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Purdue's Shavers feels the bowl motivation

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For more on Purdue athletics, follow Pete DiPrimio via Twitter at pdiprimio.

Boilers bracing for Oklahoma State challenge

Wednesday, December 26, 2012 - 6:24 am

WEST LAFAYETTE -- This isn't what Purdue tailback Akeen Shavers signed up for. He was a Danny Hope guy with a vision. The vision remains; Hope is gone; and Tuesday's Heart of Dallas Bowl opportunity is a chance to mesh the two.

“Everyone takes it differently,” Shavers says about Hope's firing last month. “For me, it's kind of a motivation-type deal. I wish he was at the bowl with us. He's the coach who brought me here. I want to end it with him, but it's not going to happen that way, so me and the team want to leave a good print here for the Hope era.”

Shavers' print took off the last three games of the regular season. He rushed for 64 yards against Iowa, 99 against Illinois and 126 yards (on a career-high 27 carries) against Indiana. That gives him a team-leading 788 rushing yards and six touchdowns.

The 5-11, 203-pound Shavers' improved production reflected the change from offensive coordinator Gary Nord to receivers coach Patrick Higgins as play caller. Nord, who missed the final three games with a severe back injury, preferred to spread around the running duties. Higgins focused on Shavers and Ralph Bolden. Against Iowa and Illinois, they combined for 358 rushing yards while averaging 6.1 yards a carry. Bolden missed the IU game with a hamstring injury.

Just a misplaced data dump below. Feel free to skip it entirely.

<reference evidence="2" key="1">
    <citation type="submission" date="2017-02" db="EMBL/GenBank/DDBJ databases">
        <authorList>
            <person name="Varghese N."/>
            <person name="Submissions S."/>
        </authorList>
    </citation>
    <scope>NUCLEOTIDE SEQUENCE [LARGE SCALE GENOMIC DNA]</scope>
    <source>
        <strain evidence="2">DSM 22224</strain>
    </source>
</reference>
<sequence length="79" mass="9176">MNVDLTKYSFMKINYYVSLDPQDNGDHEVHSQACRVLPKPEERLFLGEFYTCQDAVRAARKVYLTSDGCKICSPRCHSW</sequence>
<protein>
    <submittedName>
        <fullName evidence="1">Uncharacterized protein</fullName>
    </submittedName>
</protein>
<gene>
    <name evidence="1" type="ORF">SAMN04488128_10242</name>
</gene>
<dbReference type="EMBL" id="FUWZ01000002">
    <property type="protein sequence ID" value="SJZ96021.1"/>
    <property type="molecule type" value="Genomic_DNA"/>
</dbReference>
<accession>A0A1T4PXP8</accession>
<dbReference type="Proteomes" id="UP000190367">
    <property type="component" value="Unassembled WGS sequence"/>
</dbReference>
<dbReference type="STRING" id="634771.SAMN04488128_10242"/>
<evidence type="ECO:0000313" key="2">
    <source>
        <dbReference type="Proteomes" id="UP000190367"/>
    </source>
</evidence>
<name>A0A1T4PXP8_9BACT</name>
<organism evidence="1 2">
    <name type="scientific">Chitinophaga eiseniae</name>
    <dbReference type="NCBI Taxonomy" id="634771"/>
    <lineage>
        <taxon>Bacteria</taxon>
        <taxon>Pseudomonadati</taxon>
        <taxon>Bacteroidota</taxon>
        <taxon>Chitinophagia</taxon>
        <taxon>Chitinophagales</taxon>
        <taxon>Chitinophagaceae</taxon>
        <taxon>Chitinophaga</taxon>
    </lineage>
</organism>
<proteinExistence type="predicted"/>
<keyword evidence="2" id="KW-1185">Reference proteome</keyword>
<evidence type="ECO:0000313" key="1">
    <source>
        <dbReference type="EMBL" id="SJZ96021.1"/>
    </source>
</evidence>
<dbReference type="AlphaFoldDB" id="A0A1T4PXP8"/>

Shavers doesn't figure his role will change in the bowl game against Oklahoma State (7-5).

“I'll probably do the same thing I've done the last few games -- a little bit of receiving, and running and blocking. That will be my job.”

In fact, Higgins said, when it comes to Shavers, as it is for most running backs, more is better.

“We decided that instead of having four backs carry the ball, let's pick a couple of guys and go with them. That will give them a rhythm. Like any back, you need to get in the flow of things.

“Akeem was getting a little disjointed about being in, being out. One of the things about creating an offensive identity was we were going to limit the people who touch the ball and put them in the right spots.

“We've told him to use his natural ability, and he's done a great job. He's done nothing to suggest he can't handle the load. He's like, 'Give me the ball.' So we will.”

Shavers and the Purdue rushing attack will be challenged by an Oklahoma State defense that ranks No. 36 nationally against the run at 140.56 yards allowed.

“They're fast, and they're built to stop the spread offense,” Shavers says. “In the Big 12 they pass a lot and have fast running backs so they built to stop that. They've got rangy linebackers, really rangy safeties and have two good corners. That's what we're looking at.”

With Hope gone and new coach Darrell Hazell focused on his Kent State team's Jan. 6 GoDaddy.com Bowl opportunity, Higgins is running bowl preparation as the interim head coach.

“Practice is a little different,” Shavers says. “The atmosphere is what has changed the most. You're used to having Coach Hope out here every day. He's not here, and we're missing his energy, but Coach Higgisn is doing a good job of stepping up and running practice. It's basically the same, but maybe a little more efficient.”

Purdue (6-6) is an 18-point underdog against Oklahoma State. That's the largest spread of any bowl game. The Boilers don't care.

“Just getting to a bowl isn't enough for our team,” Shavers says. “We want to show the world we're competitors. That we can compete with anybody when we're ready to play.

“We know we can play with anybody in the country. We proved it before (with closes losses to unbeaten Notre Dame and Ohio State). In certain games we don't show up, but when we do show up, we're ready to play with anyone. We have to make the most out of this opportunity.”